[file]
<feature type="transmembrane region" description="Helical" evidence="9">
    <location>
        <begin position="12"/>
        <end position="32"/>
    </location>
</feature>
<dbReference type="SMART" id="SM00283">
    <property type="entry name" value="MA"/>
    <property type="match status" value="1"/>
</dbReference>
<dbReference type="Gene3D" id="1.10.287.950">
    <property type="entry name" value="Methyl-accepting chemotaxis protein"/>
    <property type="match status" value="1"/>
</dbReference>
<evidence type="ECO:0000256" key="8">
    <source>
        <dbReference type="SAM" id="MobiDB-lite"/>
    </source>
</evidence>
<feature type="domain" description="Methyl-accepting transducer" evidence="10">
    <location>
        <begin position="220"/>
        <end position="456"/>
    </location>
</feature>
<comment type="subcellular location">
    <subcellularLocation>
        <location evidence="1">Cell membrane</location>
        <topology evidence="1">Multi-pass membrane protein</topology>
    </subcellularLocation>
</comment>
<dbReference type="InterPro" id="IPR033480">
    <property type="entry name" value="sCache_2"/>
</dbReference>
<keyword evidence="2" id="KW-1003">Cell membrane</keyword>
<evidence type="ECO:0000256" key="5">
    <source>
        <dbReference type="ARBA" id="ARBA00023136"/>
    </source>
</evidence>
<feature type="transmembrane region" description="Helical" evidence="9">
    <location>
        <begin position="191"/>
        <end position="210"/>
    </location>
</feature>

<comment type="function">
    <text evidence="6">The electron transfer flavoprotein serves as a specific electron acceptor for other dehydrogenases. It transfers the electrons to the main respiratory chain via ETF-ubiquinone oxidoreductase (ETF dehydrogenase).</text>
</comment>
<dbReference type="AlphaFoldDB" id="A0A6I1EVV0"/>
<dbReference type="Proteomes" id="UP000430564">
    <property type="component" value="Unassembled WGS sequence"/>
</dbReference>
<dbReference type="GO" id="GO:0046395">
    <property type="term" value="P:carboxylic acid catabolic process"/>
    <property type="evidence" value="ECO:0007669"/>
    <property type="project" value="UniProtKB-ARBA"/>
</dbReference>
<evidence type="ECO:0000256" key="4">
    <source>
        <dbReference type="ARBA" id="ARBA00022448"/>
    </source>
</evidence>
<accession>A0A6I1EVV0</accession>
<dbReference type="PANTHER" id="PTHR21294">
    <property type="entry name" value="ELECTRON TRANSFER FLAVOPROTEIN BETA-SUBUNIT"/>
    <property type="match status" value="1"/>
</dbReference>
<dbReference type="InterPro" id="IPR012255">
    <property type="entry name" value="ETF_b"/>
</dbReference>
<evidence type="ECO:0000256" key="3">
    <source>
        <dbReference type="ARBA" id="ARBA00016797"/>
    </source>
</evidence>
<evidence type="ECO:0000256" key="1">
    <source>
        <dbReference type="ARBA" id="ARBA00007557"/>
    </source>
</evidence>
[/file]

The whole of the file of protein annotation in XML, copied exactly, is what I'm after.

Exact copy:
<feature type="transmembrane region" description="Helical" evidence="9">
    <location>
        <begin position="12"/>
        <end position="32"/>
    </location>
</feature>
<dbReference type="SMART" id="SM00283">
    <property type="entry name" value="MA"/>
    <property type="match status" value="1"/>
</dbReference>
<dbReference type="Gene3D" id="1.10.287.950">
    <property type="entry name" value="Methyl-accepting chemotaxis protein"/>
    <property type="match status" value="1"/>
</dbReference>
<evidence type="ECO:0000256" key="8">
    <source>
        <dbReference type="SAM" id="MobiDB-lite"/>
    </source>
</evidence>
<feature type="domain" description="Methyl-accepting transducer" evidence="10">
    <location>
        <begin position="220"/>
        <end position="456"/>
    </location>
</feature>
<comment type="subcellular location">
    <subcellularLocation>
        <location evidence="1">Cell membrane</location>
        <topology evidence="1">Multi-pass membrane protein</topology>
    </subcellularLocation>
</comment>
<dbReference type="InterPro" id="IPR033480">
    <property type="entry name" value="sCache_2"/>
</dbReference>
<keyword evidence="2" id="KW-1003">Cell membrane</keyword>
<evidence type="ECO:0000256" key="5">
    <source>
        <dbReference type="ARBA" id="ARBA00023136"/>
    </source>
</evidence>
<feature type="transmembrane region" description="Helical" evidence="9">
    <location>
        <begin position="191"/>
        <end position="210"/>
    </location>
</feature>

<comment type="function">
    <text evidence="6">The electron transfer flavoprotein serves as a specific electron acceptor for other dehydrogenases. It transfers the electrons to the main respiratory chain via ETF-ubiquinone oxidoreductase (ETF dehydrogenase).</text>
</comment>
<dbReference type="AlphaFoldDB" id="A0A6I1EVV0"/>
<dbReference type="Proteomes" id="UP000430564">
    <property type="component" value="Unassembled WGS sequence"/>
</dbReference>
<dbReference type="GO" id="GO:0046395">
    <property type="term" value="P:carboxylic acid catabolic process"/>
    <property type="evidence" value="ECO:0007669"/>
    <property type="project" value="UniProtKB-ARBA"/>
</dbReference>
<evidence type="ECO:0000256" key="4">
    <source>
        <dbReference type="ARBA" id="ARBA00022448"/>
    </source>
</evidence>
<accession>A0A6I1EVV0</accession>
<dbReference type="PANTHER" id="PTHR21294">
    <property type="entry name" value="ELECTRON TRANSFER FLAVOPROTEIN BETA-SUBUNIT"/>
    <property type="match status" value="1"/>
</dbReference>
<dbReference type="InterPro" id="IPR012255">
    <property type="entry name" value="ETF_b"/>
</dbReference>
<evidence type="ECO:0000256" key="3">
    <source>
        <dbReference type="ARBA" id="ARBA00016797"/>
    </source>
</evidence>
<evidence type="ECO:0000256" key="1">
    <source>
        <dbReference type="ARBA" id="ARBA00007557"/>
    </source>
</evidence>